Househack Feedback/General Questions

18 Replies

Hey Minneapolis investors!

I'm currently living in Boston, MA and am just starting my real estate journey. I moved to Boston right out of college, and while it has treated me well, I'm looking to relocate. I'm interested in Minneapolis for a variety of reasons and have a couple of questions about the area - if anyone could help me out, I would appreciate it!

My Goals: I plan to go the house hacking route and buy a property with an FHA loan, live in one of the units/rooms and rent out the rest. Preferably this would be a multi family property, but single family works, too. I have read on the MN forum that house hacking here is more achievable with single family homes. That's step one. After that, I'll be looking to continue acquiring buy and hold residential rental properties in the area.

Financing: I currently have about $15,000 saved for a down payment. I would be able to earn a salary of $40-$50k and I have good credit.

Here are a couple of my questions. (I feel like I have a million...)

1. Is house hacking a viable option for me if I wanted to keep my commute within 30 minutes to the Minneapolis/St. Paul area? From looking into home prices on trulia/zillow, it doesn't seem like I'd be able to afford anything super close to downtown. Are there areas further outside of the city that would be more affordable but that tenants would still find desirable to rent?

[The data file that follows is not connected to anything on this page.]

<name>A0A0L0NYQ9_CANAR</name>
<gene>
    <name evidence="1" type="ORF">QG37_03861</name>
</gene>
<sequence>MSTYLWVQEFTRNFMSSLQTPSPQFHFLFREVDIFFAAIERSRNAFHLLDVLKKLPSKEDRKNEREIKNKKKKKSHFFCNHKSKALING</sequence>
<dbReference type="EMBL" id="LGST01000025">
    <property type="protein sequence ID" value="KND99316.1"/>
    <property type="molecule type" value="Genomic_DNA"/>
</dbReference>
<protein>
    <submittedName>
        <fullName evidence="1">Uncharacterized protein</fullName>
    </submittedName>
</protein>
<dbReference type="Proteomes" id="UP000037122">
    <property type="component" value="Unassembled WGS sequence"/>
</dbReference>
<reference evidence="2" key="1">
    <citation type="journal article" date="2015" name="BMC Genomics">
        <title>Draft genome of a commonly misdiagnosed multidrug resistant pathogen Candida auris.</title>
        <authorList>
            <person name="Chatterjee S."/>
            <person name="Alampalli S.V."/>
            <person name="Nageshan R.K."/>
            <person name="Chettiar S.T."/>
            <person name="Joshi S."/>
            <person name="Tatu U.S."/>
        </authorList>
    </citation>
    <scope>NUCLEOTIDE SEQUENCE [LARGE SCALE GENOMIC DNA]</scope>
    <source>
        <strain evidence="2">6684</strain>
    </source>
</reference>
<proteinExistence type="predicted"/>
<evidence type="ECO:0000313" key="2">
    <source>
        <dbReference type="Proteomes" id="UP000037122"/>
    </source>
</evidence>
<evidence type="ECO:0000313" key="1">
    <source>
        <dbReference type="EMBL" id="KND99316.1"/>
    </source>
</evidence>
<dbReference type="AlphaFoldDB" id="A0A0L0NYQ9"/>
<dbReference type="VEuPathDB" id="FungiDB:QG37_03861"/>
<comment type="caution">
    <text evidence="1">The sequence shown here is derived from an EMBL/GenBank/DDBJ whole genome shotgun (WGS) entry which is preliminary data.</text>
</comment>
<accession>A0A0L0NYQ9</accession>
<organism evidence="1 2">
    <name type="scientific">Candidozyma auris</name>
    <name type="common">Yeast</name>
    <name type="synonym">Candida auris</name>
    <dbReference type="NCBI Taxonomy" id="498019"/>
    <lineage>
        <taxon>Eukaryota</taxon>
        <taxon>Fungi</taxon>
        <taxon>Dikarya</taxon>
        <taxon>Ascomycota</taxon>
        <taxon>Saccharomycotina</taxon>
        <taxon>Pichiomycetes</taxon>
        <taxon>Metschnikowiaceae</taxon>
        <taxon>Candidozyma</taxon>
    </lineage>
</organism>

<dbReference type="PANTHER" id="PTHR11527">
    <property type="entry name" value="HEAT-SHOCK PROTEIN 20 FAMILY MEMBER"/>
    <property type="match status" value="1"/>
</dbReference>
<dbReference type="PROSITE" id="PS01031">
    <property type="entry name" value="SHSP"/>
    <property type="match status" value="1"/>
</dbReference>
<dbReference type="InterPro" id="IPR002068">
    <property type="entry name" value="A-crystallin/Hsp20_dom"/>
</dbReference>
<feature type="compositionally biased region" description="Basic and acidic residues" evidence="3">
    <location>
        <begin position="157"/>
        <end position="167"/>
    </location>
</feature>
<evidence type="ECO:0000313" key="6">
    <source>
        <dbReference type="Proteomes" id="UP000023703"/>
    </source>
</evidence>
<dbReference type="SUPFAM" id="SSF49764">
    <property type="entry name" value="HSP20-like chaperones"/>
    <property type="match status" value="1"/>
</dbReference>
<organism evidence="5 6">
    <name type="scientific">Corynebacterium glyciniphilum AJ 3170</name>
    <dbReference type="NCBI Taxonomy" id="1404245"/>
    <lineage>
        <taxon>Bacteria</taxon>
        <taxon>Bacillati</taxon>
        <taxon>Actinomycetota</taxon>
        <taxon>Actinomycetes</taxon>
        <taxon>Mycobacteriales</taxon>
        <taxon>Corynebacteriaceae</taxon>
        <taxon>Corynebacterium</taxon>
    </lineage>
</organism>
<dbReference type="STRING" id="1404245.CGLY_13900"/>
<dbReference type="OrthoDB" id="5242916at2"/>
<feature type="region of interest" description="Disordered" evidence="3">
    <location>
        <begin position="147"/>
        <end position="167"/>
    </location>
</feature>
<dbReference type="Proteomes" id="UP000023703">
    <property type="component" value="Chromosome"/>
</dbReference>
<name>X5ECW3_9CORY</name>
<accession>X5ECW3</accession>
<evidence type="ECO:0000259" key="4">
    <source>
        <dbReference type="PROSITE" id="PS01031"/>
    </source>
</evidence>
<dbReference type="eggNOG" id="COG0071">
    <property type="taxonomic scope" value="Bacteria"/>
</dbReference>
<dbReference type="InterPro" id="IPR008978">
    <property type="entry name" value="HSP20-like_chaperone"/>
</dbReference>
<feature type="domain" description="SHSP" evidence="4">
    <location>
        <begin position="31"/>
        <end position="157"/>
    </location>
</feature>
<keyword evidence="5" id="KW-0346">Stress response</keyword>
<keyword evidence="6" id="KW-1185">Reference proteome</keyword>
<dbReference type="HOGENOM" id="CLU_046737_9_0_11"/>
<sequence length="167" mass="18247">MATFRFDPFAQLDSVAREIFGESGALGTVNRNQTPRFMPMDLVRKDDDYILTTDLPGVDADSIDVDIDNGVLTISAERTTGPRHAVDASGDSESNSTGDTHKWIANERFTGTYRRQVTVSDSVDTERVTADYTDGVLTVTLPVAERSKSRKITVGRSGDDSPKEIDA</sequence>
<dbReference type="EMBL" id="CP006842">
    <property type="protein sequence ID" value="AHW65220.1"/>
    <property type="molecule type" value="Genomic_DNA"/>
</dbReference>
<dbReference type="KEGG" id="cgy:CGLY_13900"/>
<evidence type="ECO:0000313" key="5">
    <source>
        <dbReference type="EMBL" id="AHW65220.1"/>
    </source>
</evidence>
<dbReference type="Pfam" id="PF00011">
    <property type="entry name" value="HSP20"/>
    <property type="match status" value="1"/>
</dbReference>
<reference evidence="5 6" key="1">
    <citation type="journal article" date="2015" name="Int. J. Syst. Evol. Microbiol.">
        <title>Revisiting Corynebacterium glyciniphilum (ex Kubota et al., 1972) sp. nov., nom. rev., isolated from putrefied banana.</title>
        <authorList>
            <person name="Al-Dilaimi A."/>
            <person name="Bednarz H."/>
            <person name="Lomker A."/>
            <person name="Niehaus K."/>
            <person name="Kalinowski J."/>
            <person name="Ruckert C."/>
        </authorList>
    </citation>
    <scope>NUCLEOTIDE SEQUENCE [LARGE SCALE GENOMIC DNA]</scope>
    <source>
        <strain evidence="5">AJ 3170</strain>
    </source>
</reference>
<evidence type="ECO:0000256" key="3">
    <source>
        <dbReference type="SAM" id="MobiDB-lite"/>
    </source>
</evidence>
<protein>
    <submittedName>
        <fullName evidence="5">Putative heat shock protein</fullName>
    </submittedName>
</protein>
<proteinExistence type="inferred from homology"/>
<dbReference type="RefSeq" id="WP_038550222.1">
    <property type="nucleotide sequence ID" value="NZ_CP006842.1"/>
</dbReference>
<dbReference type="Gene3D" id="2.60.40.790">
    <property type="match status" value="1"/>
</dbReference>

2. How drive-able is the city? I'm asking because in Boston, what should be a 30 minute drive into the city can really be twice or three times that length because there is so much traffic. I want to keep my commute as short as possible!

3. Would you think that Minneapolis would be a good place to get started in real estate investing for someone of my income level and experience? It's certainly not the most affordable place, but it seems like prices are rising and the population is growing, so it appeals to me as a place to call home. I have a lot of freedom of movement at this stage in my life, so I want to choose a place that I will LOVE and that will allow me to carry out my goals in real estate.



Hey Harry!

I’m a local realtor/investor and just finishing up the remodel on my Northeast Minneapolis house hack.

It’s a great property within 10 minutes of the city, walking distance to cool bars and restaurants, right next to the river and I live completely for free!

By buying a fixer upper duplex I’ve been able to cash flow and build a bunch of equity.

There are still deals left within the city limits and the city is very driveable, even bikeable from my neighborhood.

If you want me to set you up with an auto search so you can see all of the properties listed on the MLS shoot me a PM.

@Harry Sharp to answer #3. I think it still is a good city to invest in. I have a duplex here and am looking for another residential property at the moment to move into for another house hack.